Measuring the success of such efforts on a national scale is difficult. Moreover, since many of the locals still prefer living with traditional means of commerce such as street market trade and food stands rather than new commercial centers, the level of genuine public interest in taking extra steps to protect the environment may not extend to those whose lifestyle yield no collective harm. Yet, there are signs of hope that progress towards a cleaner, greener tomorrow can be quantified in order to generate sustained reform. Recently, USAID has been trying to establish a rating system at the central and provincial level to help trim unnecessary regulations. Additionally, other nations such as Canada, Singapore, Australia, and the United Kingdom are collectively adding to the social responsibility dialogue as a result of their continued investment and expansion among their most successful corporations.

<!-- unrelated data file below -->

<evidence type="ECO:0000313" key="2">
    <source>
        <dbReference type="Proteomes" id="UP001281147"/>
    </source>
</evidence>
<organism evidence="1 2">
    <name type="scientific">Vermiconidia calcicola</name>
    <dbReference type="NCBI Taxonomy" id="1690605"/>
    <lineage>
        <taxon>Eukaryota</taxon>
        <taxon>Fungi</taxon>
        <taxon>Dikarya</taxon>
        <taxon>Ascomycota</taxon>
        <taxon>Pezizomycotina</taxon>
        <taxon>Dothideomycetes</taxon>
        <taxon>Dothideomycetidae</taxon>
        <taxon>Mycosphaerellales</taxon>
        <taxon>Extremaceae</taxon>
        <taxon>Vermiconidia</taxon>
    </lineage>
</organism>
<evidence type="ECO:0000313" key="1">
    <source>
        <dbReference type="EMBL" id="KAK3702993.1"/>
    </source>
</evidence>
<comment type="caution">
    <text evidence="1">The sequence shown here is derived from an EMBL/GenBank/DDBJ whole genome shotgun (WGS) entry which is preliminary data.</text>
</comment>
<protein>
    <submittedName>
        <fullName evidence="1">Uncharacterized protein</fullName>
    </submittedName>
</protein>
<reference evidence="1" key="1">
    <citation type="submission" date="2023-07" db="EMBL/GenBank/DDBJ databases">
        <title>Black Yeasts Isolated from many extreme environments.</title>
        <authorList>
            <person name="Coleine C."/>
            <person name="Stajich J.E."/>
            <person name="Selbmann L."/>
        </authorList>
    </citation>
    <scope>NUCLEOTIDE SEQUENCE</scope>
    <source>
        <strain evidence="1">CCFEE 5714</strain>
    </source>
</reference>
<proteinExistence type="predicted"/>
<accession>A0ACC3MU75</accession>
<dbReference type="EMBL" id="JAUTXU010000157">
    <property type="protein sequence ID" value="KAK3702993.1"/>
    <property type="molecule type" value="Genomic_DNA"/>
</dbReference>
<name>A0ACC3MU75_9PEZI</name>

Given such forward-leaning international economic interest, the strength of US-VN relations, and strong engagement from the concerned citizens, perhaps a new kind of forced CSR for Vietnam by its growing list of involved stakeholders is on the horizon. This is an exciting and fragile period, in which the care and discretion of a corporate diplomat is not only needed, but may soon be demanded.
Mark Preston is a second-year Master of Public Diplomacy at the USC Annenberg School for Communication and Journalism, and Editor-in-Chief of Public Diplomacy Magazine. The trip was partially funded by the MPD Program and the Annenberg School. After graduating in May, Mark looks forward towards making the development of corporate social responsibility practices a cornerstone of his career.